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September 26, 2022

Revisiting "The Great Gatsby"

By Richard Voza

Book Review: The Great Gatsby, by F. Scott Fitzgerald

Either late in high school or early in college, I was ordered to read The Great Gatsby. I regarded it as the most boring thing I had ever picked up. However, roughly 20 years later, I decided that it may have been me who was boring, so I decided -- after a recommendation from a college student who was ordered to read it -- that I should try again because I, as an adult, would now be in a better frame of mind to appreciate the literary genius of F. Scott Fitzgerald.

Nope.

Why is it that many writers, and especially so many writing teachers, are so quick to proclaim The Great Gatsby as one of the greatest novels ever written? Shortly after the book's publication, H.L. Mencken -- a rather significant writer and journalist -- referred to The Great Gatsby as just a "glorified anecdote," and I completely agree. It's a worthless and boring collection of words that does nothing more than allow a handful of shallow-minded society folk to show off their ability to do nothing more than uselessly and wastefully spend money and pursue extra-marital affairs with people more dull than themselves. Without the convenience of a few contrived coincidences, not even that would have happened.

It is wrong to refer to this story as "fiction" as there is no driving plot and no likable characters. If Moby Dick could swallow the entire cast of non-characters, the world would improve. Usually, good fiction can be summarized with the following statement: "Somebody wants something, but someone or something else is in the way." Nobody in this story wants anything except to indulge in themselves. Nobody in this story has a want or need that is so compelling that I actually wanted to read the book. Maybe Gatsby wants Daisy, but why should I care? Daisy seems to want Nick and kisses him several times, even though they're cousins, while still proclaiming her love for both Gatsby and her husband Tom, who is having his own affair with Myrtle, the wife of George Wilson. Affairs can be interesting, especially if there is a great deal of tension between the cheating parties when their legitimate better-half is in the same room. The drama stage is set when Gatsby declares in front of all that Daisy doesn't love Tom. Tom's reaction? Basically, "Yes she does." Oh, the drama.

Maybe what Gatsby wants is to be liked. People seem to enjoy his parties, but nobody really seems to like or respect him. They tell stories about him, but they don't really care about him. Why should they? He never answers a question when people try to get to know him. He bullies people while smiling and sending a butler to refill their drinks, possibly to keep them drunk so they can't remember what a dullard he is.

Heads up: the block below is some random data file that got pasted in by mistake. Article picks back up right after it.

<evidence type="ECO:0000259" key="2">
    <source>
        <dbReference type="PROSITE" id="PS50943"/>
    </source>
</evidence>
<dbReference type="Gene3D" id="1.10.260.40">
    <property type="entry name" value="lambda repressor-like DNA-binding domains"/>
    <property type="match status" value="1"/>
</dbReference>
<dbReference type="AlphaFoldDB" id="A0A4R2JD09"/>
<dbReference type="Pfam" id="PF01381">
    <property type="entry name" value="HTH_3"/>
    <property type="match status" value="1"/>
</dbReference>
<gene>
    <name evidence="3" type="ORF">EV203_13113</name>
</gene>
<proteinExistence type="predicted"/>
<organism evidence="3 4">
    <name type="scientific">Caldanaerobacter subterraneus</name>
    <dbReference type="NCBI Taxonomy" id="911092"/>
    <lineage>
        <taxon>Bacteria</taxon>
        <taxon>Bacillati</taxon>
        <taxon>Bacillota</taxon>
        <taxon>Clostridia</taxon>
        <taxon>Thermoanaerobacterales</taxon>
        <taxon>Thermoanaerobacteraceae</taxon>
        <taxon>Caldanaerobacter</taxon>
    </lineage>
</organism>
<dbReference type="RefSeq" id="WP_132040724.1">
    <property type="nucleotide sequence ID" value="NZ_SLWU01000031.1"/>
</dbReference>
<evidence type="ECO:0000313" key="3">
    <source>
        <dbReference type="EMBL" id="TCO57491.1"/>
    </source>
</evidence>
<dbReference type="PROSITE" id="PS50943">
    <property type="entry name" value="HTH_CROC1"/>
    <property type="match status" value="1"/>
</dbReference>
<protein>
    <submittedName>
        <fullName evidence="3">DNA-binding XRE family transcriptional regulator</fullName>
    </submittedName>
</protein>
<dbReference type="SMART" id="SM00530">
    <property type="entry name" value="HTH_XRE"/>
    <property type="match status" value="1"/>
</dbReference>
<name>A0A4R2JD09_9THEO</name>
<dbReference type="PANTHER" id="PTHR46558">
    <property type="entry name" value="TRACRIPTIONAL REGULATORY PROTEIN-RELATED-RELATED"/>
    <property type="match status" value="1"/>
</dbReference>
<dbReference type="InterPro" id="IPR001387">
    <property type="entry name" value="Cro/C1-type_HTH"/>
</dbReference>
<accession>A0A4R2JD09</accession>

The only tension or drama was when Tom realized that he was simultaneously losing both his wife Daisy and his lover Myrtle. However, I could not feel sympathy for Tom because he was a brut who broke Myrtle's nose because she mentioned his wife's name. That drama lasted about half a page, and before we could really get into a conflict between husbands, wives, and lovers, Fitzgerald did a very convenient thing: he killed Myrtle and made it seem Gatsby's fault so that Myrtle's husband would kill Gatsby. This was way too convenient and could only lead me to one conclusion: Fitzgerald was done. He had nothing interesting he could say or do with those characters at that point, so he killed them, which has been a pretty good trend.

Did you see the film Love Story? How about Terms of Endearment? Beaches? Gran Torino? Those highly regarded films are cleaned up the same way, and it shows only one thing of those writers. They introduced us to characters, showed a slice of their lives, and had nothing else to do, so they could only end the movie by killing someone. It's very hard to end a story in a way that makes sense and ties the whole plot together. Just ask Stephen King because he can't do it either. If you saw Gran Torino you might argue that the main character was dying anyway, and his death was a sacrifice, his way of at least accomplishing something for someone else. That is all true, but it's likely that the original story didn't include that and it was added to avoid martyr issues.

There are other ways that convenience rules here. The story is told in first-person point of view by Nick Caraway. However, there are times in the story where Nick tells of scenes that he could not have possibly known. For any attempt of drama to begin, we had to know that Tom was messing around with Myrtle, but we only learn this because Tom mentioned it to Nick, his wife's cousin. Why would a man tell his wife's cousin that he's cheating? It's either because he's plain stupid -- leading me to not care about him -- or it's because the writer is plain stupid if he or she expects me to accept that.

There is no driving conflict. There is no clear protagonist to follow in order to learn if that character achieves success. There is no motivational element driving the protagonist. There is no clear antagonist to hinder the unclear protagonist. There are no likeable characters. Nobody wants or needs anything vital, there's nothing to care about, and there are no results for which to wait.

Can someone please explain why this book is often called one of the greatest works of American fiction?

Article © Richard Voza. All rights reserved.
Published on 2009-05-11
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